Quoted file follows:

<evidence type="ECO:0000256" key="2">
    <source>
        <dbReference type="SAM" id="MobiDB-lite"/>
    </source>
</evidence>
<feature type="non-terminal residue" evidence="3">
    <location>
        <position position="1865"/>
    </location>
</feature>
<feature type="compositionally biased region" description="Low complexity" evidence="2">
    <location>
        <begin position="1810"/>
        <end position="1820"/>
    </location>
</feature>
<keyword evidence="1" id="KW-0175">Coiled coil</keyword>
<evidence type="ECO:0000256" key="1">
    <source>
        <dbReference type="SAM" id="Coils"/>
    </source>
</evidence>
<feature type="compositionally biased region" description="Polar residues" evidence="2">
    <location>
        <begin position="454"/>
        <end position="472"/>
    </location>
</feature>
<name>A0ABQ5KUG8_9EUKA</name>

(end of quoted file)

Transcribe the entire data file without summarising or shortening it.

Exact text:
<evidence type="ECO:0000256" key="2">
    <source>
        <dbReference type="SAM" id="MobiDB-lite"/>
    </source>
</evidence>
<feature type="non-terminal residue" evidence="3">
    <location>
        <position position="1865"/>
    </location>
</feature>
<feature type="compositionally biased region" description="Low complexity" evidence="2">
    <location>
        <begin position="1810"/>
        <end position="1820"/>
    </location>
</feature>
<keyword evidence="1" id="KW-0175">Coiled coil</keyword>
<evidence type="ECO:0000256" key="1">
    <source>
        <dbReference type="SAM" id="Coils"/>
    </source>
</evidence>
<feature type="compositionally biased region" description="Polar residues" evidence="2">
    <location>
        <begin position="454"/>
        <end position="472"/>
    </location>
</feature>
<name>A0ABQ5KUG8_9EUKA</name>